Adding Behavior to the Execution Platform
The AADL Behavior Annex augments system architecture description for a better design and more accurate analyses. From a security perspective, for instance, component behavior specifies the communication policy so that analysis tools can check that all channels exchange data at the same classification level. For example, if a component has two communication channels--one for highly secured data and another for low-secured data--the behavior description will specify which one is used to send data, thereby avoiding an important type of security leak.
Such validation is infeasible with existing tools because they do not provide the appropriate semantics to capture these aspects. The loose coupling of notation and analysis tools makes it hard to analyze a system's behavior within its execution environment. Integrating these notations in a single model helps address these issues and provides better end-to-end system analysis.
In the previous post in our series on AADL, we explored the use of AADL in several application domains such as aerospace and aviation as well as projects to specify cyber-physical systems. Current projects focus mostly on defining the system architecture. For example, these projects define functions such as temperature readings and how they are realized (using a dedicated device or sensor) and inter-connected (a shared bus between the sensor and the computer receiving and processing temperature values).
Until recently, however, AADL specifications did not describe how they perform their designated functions. Our latest work, therefore, augments the existing language so that users can associate behavior specifications with each hardware and software component. This capability will integrate another part of the component description and extend potential analysis so that tools can find more issues or refine actual diagnosis of system defects.
Integration with Other Behavior Specification
Several methods and tools already exist to specify component behavior. For example, Simulink or SCADE provide architects the capability to define state machines that characterize how a component processes data and produces its outputs. Thus, when a user establishes the AADL behavior of a component that has already been defined with another language, the following question is raised:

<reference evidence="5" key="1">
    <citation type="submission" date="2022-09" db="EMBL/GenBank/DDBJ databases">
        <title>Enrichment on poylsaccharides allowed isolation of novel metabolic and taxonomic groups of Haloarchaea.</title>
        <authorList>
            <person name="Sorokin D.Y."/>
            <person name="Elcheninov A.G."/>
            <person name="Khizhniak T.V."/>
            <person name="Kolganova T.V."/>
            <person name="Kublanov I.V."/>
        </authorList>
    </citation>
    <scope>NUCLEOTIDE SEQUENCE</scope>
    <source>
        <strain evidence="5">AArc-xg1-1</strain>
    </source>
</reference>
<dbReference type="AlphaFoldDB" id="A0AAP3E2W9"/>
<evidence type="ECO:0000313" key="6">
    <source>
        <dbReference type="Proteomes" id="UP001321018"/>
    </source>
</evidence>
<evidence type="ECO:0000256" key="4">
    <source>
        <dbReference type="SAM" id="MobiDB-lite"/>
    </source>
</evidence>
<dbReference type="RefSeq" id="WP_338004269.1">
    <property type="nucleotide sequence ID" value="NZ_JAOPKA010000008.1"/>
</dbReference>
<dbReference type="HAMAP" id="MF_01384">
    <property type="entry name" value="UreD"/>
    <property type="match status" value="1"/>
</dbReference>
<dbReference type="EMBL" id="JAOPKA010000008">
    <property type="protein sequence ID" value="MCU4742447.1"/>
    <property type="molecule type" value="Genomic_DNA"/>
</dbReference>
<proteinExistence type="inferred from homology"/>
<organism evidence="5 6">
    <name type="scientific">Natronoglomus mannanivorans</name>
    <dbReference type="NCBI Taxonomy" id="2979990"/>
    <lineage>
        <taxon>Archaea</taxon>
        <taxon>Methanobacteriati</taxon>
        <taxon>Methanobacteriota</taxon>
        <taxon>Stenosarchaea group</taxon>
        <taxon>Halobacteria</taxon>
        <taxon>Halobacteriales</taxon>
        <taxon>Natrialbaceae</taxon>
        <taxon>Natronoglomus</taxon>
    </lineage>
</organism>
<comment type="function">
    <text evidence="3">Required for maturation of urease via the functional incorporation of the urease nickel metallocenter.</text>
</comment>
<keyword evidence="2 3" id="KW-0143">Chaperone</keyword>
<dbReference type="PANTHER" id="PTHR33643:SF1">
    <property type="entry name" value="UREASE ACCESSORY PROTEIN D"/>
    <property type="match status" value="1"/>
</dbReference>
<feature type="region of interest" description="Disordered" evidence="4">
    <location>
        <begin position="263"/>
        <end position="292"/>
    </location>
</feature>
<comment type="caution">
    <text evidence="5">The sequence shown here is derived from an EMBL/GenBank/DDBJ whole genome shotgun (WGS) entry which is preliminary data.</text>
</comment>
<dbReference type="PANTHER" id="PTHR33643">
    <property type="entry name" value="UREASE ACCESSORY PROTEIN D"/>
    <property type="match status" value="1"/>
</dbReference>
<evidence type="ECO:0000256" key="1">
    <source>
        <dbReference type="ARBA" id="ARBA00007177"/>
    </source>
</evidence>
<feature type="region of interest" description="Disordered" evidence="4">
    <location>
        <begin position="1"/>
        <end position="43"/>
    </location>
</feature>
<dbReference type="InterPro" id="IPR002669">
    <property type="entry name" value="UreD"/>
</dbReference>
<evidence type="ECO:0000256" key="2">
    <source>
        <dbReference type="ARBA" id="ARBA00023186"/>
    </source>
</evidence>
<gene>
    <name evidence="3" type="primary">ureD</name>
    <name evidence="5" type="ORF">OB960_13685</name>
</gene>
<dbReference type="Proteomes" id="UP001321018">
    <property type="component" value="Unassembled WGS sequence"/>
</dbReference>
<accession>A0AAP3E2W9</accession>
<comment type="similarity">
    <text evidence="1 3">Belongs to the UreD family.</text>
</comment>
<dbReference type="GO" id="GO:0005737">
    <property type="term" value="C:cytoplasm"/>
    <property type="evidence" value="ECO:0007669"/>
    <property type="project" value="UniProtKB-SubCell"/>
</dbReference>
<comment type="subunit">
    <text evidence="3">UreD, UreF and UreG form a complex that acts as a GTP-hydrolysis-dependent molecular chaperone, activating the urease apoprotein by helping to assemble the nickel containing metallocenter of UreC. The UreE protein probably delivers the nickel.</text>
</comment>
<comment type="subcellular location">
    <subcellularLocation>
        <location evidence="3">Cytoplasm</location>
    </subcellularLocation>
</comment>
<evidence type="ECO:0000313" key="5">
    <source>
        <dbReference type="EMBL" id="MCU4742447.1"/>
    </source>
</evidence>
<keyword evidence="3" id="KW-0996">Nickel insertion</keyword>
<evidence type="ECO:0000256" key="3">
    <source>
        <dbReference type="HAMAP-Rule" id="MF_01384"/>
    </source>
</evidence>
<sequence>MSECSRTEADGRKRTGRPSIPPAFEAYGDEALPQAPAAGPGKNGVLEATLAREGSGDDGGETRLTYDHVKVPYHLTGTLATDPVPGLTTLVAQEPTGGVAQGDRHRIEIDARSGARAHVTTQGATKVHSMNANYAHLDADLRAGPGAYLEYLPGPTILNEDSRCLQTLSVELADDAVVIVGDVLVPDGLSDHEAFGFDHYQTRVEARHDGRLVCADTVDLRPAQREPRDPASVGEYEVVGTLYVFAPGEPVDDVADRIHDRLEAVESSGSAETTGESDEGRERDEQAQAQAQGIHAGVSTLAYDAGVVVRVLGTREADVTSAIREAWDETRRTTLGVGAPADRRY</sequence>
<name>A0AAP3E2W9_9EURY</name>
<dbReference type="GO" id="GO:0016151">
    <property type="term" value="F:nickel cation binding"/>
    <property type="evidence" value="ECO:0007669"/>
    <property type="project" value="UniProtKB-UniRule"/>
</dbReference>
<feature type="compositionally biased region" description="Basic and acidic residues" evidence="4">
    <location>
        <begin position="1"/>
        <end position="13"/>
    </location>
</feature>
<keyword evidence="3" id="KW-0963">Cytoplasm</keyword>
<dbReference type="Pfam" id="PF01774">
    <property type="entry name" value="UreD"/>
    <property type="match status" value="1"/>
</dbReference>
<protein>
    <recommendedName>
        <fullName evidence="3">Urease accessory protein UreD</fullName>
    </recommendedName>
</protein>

Is the AADL behavior consistent with the other specification?
Indeed, one has to ensure that both behaviors (the AADL model and a second language) are consistent to assure model correctness and consistency. This assurance increases confidence that verification done using the AADL model are applicable to other notations, as well. For that purpose, as shown in the picture below, current research efforts aim to
- automatically generate AADL behavior specification from existing behavior model
- validate an AADL behavior specification according to a behavior model defined with another notation
These two different methods to connect behavior specifications (from AADL and other languages) will help engineers ensure correct specifications. In addition, ensuring correctness and consistency in behavior specifications will help architects avoid discrepancies between different behavior specifications, ensuring that the behavior description is actually what is specified in other models and not what the engineer wants to expose.
The approach shown in the picture above would avoid any mismatch of behavior specifications, especially if the models are developed by different engineers (i.e., one who makes the AADL model and another who focuses on behavior specification using another language). Likewise, generating AADL behavior specification from existing models would encourage engineers to integrate the behavior description in their architecture model by reducing the learning curve.
These new methods are being implemented as part of OSATE and are already released under an open-source license in the testing branch. Interested users can already use them by downloading our testing release.
Wrapping Up and Looking Ahead
Current research efforts from the SEI and its collaborators aim to refine and improve the AADL Behavior Annex to provide a better and more accurate description of components behavior (e.g., by providing the ability to associate behavior for system or process components, a feature not currently allowed by the current standard). As part of this effort, SEI researchers are also working on methods to connect the AADL behavior specification with existing behavior models used in industrial projects.
Our research and development activities are yielding an improved method and a set of open-source software components that integrate behavior in the architecture, thereby extending the description of the system and providing more information that can be analyzed and processed by analysis tools. The results of our work should help architects detect more issues when integrating components and support design and analysis. In future work we plan to investigate impacts of behavior aspects over system quality attributes (such as performance, safety or security). AADL can capture all these aspects in a single notation. This capability provides necessary information to help designers reasoning about several architecture variances and choose the most appropriate according to their business goals.
We welcome your feedback on this research effort. Please leave us feedback in the comments section below.